Video

Video War, Drought Threaten Iraq's Marshlands

Iraq's southern wetlands are in crisis. These areas are the spawning ground for Gulf fisheries, a resting place for migrating wildfowl, and source of livelihood for fishermen and herders. Faith Lapidus has more.
Video

Video Colombians Flee Venezuela as Border Crisis Escalates

Hundreds of Colombians have fled Venezuela since last week, amid an escalating border crisis between the two countries. Last week, Venezuelan President Nicolas Maduro ordered the closure of a key border crossing after smugglers injured three Venezuelan soldiers and a civilian. The president also ordered the deportation of Colombians who are in Venezuela illegally. Zlatica Hoke reports.
Video

Video Rebuilding New Orleans' Music Scene

Ten years after Hurricane Katrina inundated New Orleans, threatening to wash away its vibrant musical heritage along with its neighborhoods, the beat goes on. As Bronwyn Benito and Faith Lapidus report, a Musicians' Village is preserving the city's unique sound.
Video

Video In Russia, Auto Industry in Tailspin

Industry insiders say country relies too heavily on imports as inflation cuts too many consumers out of the market. Daniel Schearf has more from Moscow.
Video

Video Scientist Calls Use of Fetal Tissue in Medical Research Essential

An anti-abortion group responsible for secret recordings of workers at a women's health care organization claims the workers shown are offering baby parts for sale, a charge the organization strongly denies. While the selling of fetal tissue is against the law in the United States, abortion and the use of donated fetal tissue for medical research are both legal. VOA’s Julie Taboh reports.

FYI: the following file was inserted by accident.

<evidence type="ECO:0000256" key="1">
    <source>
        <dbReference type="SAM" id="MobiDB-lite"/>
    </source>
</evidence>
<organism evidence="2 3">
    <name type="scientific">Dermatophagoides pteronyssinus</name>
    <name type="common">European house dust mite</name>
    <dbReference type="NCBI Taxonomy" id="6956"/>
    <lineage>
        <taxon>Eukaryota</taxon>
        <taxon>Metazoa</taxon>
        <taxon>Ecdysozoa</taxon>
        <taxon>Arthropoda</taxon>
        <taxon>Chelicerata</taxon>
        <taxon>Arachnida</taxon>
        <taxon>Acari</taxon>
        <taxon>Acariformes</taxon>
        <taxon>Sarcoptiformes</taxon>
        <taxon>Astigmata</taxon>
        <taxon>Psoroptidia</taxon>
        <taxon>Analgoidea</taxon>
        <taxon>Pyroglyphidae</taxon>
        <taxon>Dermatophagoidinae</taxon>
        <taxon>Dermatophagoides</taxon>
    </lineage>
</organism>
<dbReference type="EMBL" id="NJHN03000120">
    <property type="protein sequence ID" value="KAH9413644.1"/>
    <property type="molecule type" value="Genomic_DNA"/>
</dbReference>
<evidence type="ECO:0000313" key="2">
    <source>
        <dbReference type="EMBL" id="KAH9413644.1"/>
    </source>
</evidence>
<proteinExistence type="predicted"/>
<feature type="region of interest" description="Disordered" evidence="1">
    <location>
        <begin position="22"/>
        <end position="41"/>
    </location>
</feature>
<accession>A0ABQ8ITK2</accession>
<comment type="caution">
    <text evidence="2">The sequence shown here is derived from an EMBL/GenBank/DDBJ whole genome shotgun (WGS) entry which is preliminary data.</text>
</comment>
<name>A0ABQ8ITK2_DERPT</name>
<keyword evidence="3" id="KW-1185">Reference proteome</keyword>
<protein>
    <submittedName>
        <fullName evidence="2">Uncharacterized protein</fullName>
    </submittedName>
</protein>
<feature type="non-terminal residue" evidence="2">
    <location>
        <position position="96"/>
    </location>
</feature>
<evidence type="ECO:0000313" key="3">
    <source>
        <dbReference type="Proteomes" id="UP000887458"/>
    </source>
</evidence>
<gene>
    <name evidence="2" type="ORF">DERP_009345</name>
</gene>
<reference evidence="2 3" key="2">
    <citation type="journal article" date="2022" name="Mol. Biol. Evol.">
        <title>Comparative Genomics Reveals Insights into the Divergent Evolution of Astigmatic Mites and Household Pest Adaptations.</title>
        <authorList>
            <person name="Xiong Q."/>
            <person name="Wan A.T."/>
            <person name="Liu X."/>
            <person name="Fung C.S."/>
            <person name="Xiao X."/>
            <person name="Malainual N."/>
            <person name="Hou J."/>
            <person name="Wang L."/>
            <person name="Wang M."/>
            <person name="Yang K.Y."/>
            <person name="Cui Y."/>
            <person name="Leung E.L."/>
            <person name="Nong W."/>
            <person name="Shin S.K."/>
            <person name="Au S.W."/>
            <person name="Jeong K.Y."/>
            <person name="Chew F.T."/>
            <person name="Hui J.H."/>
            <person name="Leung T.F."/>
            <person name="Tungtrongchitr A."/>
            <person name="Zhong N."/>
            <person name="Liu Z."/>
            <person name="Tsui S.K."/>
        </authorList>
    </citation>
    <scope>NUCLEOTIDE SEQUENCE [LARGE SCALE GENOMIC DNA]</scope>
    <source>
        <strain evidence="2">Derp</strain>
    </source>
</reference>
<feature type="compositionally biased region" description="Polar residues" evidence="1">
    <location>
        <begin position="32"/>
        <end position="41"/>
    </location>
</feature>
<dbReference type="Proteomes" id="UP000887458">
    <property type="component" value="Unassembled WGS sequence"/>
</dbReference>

Video

Video Next to Iran, Climate at Forefront of Obama Agenda

President Barack Obama this week announced new initiatives aimed at making it easier for Americans to access renewable energy sources such as solar and wind. Obama is not slowing down when it comes to pushing through climate change measures, an issue he says is the greatest threat to the country’s national security. VOA correspondent Aru Pande has more from the White House.
Video

Video Arctic Draws International Competition for Oil

A new geopolitical “Great Game” is underway in earth’s northernmost region, the Arctic, where Russia has claimed a large area for resource development and President Barack Obama recently approved Shell Oil Company’s test-drilling project in an area under U.S. control. Greg Flakus reports.
Video

Video Philippine Maritime Police: Chinese Fishermen a Threat to Country’s Security

China and the Philippines both claim maritime rights in the South China Sea.  That includes the right to fish in those waters. Jason Strother reports on how the Philippines is catching Chinese nationals it says are illegal poachers. He has the story from Palawan province.
Video

Video China's Spratly Island Building Said to Light Up the Night 'Like A City'

Southeast Asian countries claim China has illegally seized territory in the Spratly islands. It is especially a concern for a Philippine mayor who says Beijing is occupying parts of his municipality. Jason Strother reports from the capital of Palawan province, Puerto Princesa.
Video

Video Ages-old Ice Reveals Secrets of Climate Change

Ice caps don't just exist at the world's poles. There are also tropical ice caps, and the largest sits atop the Peruvian Andes - but it is melting, quickly, and may be gone within the next 20 years. George Putic reports scientists are now rushing to take samples to get at the valuable information about climate change locked in the ice.

VOA Blogs